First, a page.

Water wars, long predicted to occur in California may finally be materializing. The decade’s long drought, which culminated in mandatory water restrictions on users is being taken as an indication that resources will continue to be strained in the near future. The wars are first being fought within the legislature, as restrictions on water are debated and implemented in opposition of those who believe it is a legal infringement on water rights.
On February 20, 2018 the State Water Resources Control Board decided to postpone new regulations, which would have implemented drought control measures similar to the 2016 executive order issued by Governor Jerry Brown at the height of the drought. Restrictions are aimed at cutting unnecessary water use, such as operation of fountains and spraying down sidewalks. While not targeting large scale water use (which is primarily attributed to agriculture), the restrictions attempt to signal a culture change and spur general public awareness of the importance of water conservation.
The primary challenges the restrictions will face, if implemented come from water districts who view the regulations on their ability to regulate at the local level. The restrictions in essence make uniform policy decisions across the state at the local level. The restrictions at issue are not the crux of the fight that water districts are concerned about since they are relatively minor in the scheme of water regulations.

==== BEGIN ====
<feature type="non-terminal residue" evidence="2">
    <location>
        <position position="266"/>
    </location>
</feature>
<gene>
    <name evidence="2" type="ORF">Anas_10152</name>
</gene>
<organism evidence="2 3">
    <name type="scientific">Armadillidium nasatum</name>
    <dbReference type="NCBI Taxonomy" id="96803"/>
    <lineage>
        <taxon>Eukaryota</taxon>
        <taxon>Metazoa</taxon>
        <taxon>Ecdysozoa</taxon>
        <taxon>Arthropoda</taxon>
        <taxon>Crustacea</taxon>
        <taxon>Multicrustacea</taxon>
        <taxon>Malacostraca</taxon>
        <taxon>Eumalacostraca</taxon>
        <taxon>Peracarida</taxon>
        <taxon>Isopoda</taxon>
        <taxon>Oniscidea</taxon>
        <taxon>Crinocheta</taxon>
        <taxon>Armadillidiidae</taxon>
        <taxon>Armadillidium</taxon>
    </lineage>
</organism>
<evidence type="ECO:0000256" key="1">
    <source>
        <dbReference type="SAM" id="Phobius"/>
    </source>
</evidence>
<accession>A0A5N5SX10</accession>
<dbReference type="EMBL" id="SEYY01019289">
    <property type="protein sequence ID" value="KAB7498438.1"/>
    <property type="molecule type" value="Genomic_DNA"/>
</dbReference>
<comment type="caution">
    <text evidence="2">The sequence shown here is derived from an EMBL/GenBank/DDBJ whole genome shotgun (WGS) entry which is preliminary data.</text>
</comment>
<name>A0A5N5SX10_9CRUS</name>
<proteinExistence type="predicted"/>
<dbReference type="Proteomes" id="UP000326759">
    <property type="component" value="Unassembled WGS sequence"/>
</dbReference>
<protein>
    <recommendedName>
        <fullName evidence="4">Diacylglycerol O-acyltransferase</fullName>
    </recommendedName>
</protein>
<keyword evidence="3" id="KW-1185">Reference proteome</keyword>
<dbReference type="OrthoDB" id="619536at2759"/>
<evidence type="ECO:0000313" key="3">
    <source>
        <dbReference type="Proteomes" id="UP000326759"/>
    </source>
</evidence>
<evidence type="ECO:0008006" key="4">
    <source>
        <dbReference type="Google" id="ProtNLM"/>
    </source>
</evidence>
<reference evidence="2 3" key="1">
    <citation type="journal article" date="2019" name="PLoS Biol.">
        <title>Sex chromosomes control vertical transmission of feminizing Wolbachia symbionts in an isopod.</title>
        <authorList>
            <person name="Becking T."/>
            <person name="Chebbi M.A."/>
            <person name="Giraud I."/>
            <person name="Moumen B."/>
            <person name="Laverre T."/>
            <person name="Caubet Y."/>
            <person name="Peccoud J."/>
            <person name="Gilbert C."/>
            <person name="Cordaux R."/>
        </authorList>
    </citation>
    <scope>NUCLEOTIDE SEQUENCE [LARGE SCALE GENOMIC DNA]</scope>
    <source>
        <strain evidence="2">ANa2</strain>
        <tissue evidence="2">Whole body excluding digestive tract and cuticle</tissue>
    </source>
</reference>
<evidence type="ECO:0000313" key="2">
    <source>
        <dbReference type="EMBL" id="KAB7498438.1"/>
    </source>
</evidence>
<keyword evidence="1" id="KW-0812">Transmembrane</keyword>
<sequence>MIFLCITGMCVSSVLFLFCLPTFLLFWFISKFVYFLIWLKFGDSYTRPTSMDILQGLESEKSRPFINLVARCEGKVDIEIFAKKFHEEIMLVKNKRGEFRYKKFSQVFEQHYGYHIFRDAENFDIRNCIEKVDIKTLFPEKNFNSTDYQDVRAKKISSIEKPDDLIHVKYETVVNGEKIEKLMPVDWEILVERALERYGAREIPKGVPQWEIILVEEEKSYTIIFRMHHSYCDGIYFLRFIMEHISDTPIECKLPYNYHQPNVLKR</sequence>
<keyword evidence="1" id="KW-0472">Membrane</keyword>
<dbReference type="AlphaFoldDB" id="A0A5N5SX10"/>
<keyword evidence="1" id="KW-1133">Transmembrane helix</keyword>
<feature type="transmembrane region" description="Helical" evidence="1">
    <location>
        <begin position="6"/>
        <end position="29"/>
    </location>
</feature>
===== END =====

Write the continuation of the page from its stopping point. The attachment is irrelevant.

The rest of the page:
The underlying issue is that enforcing these regulations could be setting a dangerous precedent in which the State Water Control board is empowered to enforce large-scale regulatory restrictions in the future, which would curb autonomy at the local level.
While the state aims to protect their economic future by preparing for a future with less water, individuals rights holders, and water districts will take legal action to protect such interests. This trend has begun with the litigation prompted by the Sustainable Groundwater Management Act and the threatened litigation triggered by the executive order curtailing water in 2015.
Given the typical length of water rights adjudications it is clear this will be a long fight for the future of water law in California if the State Water Resources Control Board decides to enforce the restrictions.